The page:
How do we measure poverty in Paraguay for more agile responses?

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Feria de los productores de Capiibary en Paraguay. Feria de los productores de Capiibary en Paraguay.

Quality and timely information is essential for decision makers such as policy makers, analysts and researchers. Access to quality information is doubly important when decisions are likely to impact the most vulnerable populations.

Paraguay has made considerable progress in capturing reliable data for the estimation of poverty at the national, urban and rural levels, using the Permanent Continuous Household Survey (EPHC) prepared by the National Institute of Statistics (INE). This is a significant step for Paraguay, considering that not all countries in the Latin American and Caribbean region have managed to collect and store this kind of data. 

Poverty measurement is based on household surveys that collect data on household income or expenditure. The data are difficult to collect, requiring the completion of long, costly  and often complex questionnaires. The problem with this approach is that we only have data on the periods close to when the surveys are actually carried out. This presents difficulties for developing and implementing public policies, since we are unable to capture data on the poverty situation during the periods between surveys.

Governments need more frequent and reliable estimates to track poverty dynamics quickly and frequently and be assessed by policy makers. In addition to household data, we also need to forecast the effects of ‘positive’ events such as:

  • Favorable external market conditions
  • Establishment of firms in Paraguay with impacts on jobs
  • Good harvests

And on ‘negative’ developments such as:

  • Wars or pandemics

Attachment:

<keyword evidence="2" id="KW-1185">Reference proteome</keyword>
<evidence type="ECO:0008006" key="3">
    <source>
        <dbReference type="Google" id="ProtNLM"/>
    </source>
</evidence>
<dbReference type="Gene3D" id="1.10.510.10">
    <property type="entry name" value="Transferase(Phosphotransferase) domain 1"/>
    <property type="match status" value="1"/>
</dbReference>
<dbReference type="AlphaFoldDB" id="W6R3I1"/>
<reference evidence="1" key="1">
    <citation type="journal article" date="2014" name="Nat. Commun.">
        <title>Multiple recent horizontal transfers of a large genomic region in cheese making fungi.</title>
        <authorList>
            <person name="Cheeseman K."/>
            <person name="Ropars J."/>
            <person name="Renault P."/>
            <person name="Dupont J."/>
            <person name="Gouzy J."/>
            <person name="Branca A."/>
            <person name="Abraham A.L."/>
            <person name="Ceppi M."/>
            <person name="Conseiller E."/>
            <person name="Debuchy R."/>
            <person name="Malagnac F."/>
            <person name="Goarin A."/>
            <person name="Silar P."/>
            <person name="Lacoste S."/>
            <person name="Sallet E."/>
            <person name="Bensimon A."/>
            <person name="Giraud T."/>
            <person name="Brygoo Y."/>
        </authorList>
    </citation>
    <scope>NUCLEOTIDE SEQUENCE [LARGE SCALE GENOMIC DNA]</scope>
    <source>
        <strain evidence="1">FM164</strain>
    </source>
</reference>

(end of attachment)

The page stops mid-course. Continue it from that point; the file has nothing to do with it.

• Climate shocks such as droughts or floods

A forward-looking evidence-based approach is crucial to help us prepare effective and timely public policy responses that can mitigate any negative fallout on the population.

Poverty measurement innovations in Paraguay and the world

The Ministry of Economy and Finance (MEF), with the support of the World Bank, is implementing a modern, innovative and robust methodology to deliver more frequent on poverty estimates in Paraguay, and enable interventions supported by quality data to be evaluated more quickly.   The SWIFT tool, developed by the World Bank, is used to produce more frequent poverty estimates using the EPHC. SWIFT applies machine learning techniques based on the latest available household survey data to generate high-frequency estimates comparable with official statistics.

SWIFT has been used in other contexts with promising results. For example, in Nigeria, where the most recent poverty figure was for 2018, SWIFT was adapted to enable more frequent estimations at various points in time (2010, 2012, 2015) and to allow comparisons with the 2018 figures.

In Mongolia, where improvements were made to the expenditure module of the 2020 household survey, in line with international good practices, SWIFT was used by the Bureau of Statistics and the World Bank to restore the comparability of expenditure data and poverty rates with previous survey years.

In Paraguay, the methodology has been tailored to the local context to ensure its sustainability, its implementation by the relevant institutions, and the possibility of making adjustments to the methodology . The results show that, in addition to producing estimates close to the official poverty figures, the quarterly estimates also capture short-term variations in trends.


Quarterly poverty forecast in Paraguay 


The methodology is based on variables that tend to be stable over time such as household size, property ownership and educational level, as well as fast-changing variables such as labor market indicators reflecting quarterly changes. Income is adjusted for inflation using the Consumer Price Index (CPI) produced by the Central Bank of Paraguay (BCP). This strategy uses the most recent (fourth quarter) data from the EPHC to train the models, thus enabling poverty rates to be estimated as soon as data from the quarterly surveys become available.

With the implementation of SWIFT, we will have more useful and timely data for implementing public policies. Furthermore, we will be in a better position to analyze changes between periods in greater detail, forecast the impacts of specific events, and implement measures  to mitigate the negative effects of adverse shocks on the economy  and protect the most vulnerable populations.


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Matilde Bordón

World Bank Representative in Paraguay

Juan José Galeano

Director of Economic Studies at the Ministry of Economy and Finance of Paraguay

Eliana Rubiano-Matulevich

Senior Economist at the Poverty and Equity Global Practice for Latin American and the Caribbean at The World Bank

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